17 plaintiffs plan to challenge Arkansas’ library obscenity law
The Central Arkansas Library System and 16 other plaintiffs plan to sue the state of Arkansas over two sections of a new law that changes how libraries handle material that some consider “obscene.”
The CALS board of directors voted Thursday to file a federal lawsuit challenging the portions of Act 372 of 2023 that alter libraries’ material reconsideration processes and create criminal liability for librarians who distribute content that the law says is “harmful to minors.”
Libraries, bookstores, advocacy groups and individual library patrons are among the plaintiffs in the suit.
CALS needs clarity on what these parts of the law mean in order to ensure compliance with the law and that librarians can do their jobs without risking arrest, said John Adams, an attorney with the Fuqua Campbell firm in Little Rock representing CALS.
The law, which goes into effect Aug. 1, states that anyone will be allowed to “challenge the appropriateness” of public libraries’ offerings, but it does not define “appropriateness” or provide any “standard that we’re expected to use” to determine this, Adams said.
Proponents of the law have said no one under 18 should be able to access content pertaining to racism, sexual activity and LGBTQ+ topics, calling it “indoctrination.” Opponents of the law say this content reflects the community and that restricting access amounts to censorship.
Under the law, a committee of five to seven people selected by head librarians would review challenged material and vote in a public meeting on whether to keep it where it is currently shelved or relocate it to an area of the library that minors cannot access. A complainant may appeal the committee’s decision if the majority votes not to relocate the material, and county judges or county quorum courts would hear appeals and have the final say.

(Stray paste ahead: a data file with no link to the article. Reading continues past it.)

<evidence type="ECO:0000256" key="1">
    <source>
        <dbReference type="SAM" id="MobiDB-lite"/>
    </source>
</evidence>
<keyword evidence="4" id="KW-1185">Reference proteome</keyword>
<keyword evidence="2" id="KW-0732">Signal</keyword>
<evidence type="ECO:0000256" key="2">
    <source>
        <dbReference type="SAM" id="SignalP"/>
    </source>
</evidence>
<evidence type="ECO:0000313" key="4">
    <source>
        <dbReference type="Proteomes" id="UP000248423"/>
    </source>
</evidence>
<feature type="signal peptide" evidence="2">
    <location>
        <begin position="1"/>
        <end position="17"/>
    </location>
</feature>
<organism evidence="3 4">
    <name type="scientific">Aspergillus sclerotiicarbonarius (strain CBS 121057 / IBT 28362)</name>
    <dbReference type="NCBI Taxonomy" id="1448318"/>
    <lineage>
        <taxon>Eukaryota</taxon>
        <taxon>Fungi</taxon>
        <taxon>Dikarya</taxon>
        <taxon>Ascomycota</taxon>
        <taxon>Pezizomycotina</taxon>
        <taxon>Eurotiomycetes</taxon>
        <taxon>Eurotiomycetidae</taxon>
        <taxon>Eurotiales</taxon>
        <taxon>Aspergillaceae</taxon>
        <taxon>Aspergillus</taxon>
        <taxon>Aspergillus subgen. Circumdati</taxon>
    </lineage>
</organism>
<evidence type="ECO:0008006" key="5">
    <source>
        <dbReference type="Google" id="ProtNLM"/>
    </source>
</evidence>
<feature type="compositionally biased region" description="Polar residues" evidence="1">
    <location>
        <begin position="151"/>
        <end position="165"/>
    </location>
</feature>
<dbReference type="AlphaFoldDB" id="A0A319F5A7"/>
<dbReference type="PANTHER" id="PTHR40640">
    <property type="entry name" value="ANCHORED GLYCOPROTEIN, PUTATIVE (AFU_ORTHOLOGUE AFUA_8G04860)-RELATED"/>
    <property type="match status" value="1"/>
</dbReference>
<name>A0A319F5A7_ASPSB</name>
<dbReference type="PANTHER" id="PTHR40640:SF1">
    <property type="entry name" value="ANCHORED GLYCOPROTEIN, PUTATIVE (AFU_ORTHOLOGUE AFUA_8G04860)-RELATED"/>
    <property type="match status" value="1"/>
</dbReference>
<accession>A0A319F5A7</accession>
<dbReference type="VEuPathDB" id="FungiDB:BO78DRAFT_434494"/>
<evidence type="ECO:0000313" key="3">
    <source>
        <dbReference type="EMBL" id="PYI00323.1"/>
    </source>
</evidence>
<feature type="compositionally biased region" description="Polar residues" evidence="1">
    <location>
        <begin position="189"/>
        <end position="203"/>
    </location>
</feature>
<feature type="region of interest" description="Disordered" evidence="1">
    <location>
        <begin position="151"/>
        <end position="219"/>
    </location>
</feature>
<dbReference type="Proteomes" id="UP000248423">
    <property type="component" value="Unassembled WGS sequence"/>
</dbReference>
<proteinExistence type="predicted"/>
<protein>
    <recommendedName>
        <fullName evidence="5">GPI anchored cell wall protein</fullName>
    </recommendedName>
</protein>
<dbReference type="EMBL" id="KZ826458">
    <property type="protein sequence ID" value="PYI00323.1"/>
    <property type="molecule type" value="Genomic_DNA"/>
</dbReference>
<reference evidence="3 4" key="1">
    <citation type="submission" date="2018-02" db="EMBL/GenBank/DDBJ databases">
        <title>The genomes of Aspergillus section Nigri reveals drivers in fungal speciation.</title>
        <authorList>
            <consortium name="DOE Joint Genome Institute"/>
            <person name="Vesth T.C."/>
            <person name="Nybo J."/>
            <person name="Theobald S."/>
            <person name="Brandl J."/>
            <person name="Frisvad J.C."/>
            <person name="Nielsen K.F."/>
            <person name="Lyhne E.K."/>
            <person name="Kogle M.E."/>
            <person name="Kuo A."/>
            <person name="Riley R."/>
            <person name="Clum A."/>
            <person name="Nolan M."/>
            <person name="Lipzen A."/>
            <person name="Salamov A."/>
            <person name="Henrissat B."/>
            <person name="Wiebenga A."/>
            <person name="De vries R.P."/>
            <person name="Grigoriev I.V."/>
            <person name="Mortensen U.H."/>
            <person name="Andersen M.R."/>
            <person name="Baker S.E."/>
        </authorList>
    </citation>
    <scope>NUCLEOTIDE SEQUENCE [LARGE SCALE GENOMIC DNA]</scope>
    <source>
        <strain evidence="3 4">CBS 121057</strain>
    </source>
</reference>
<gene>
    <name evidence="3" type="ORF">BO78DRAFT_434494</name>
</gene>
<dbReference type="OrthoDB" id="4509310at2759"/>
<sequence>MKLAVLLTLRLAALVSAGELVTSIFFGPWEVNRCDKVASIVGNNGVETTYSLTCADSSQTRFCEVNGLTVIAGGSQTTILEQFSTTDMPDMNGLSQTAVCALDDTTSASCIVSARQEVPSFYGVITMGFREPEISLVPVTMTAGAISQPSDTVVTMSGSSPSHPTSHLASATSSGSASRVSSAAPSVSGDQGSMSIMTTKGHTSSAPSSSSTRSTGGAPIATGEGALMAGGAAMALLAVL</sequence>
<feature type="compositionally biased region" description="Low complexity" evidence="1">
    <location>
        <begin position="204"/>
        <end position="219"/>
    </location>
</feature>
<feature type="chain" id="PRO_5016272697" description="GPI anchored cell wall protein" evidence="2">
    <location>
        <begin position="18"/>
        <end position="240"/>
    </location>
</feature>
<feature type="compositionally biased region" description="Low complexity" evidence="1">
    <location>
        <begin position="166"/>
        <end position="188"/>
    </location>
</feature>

Libraries do not have “segregated spaces” that minors are banned from entering, Adams said.
This part of the law would be “totally impractical to enforce,” even in one of the state’s largest library systems, CALS executive director Nate Coulter said. He gave an example of a frequently challenged book, “All Boys Aren’t Blue” by George M. Johnson, that is available in the library, but not in the sections aimed at children or teens.
“If a 16-year-old is looking for that book and goes up to the fifth floor, and that book is on the shelf in the collection, have we violated that risk of criminal penalty?” Coulter said. “It’s in our collection, but we’re not going to have enough staff to put at the head of every row of books or someone to check [patrons’] ID and make sure they’re 18.”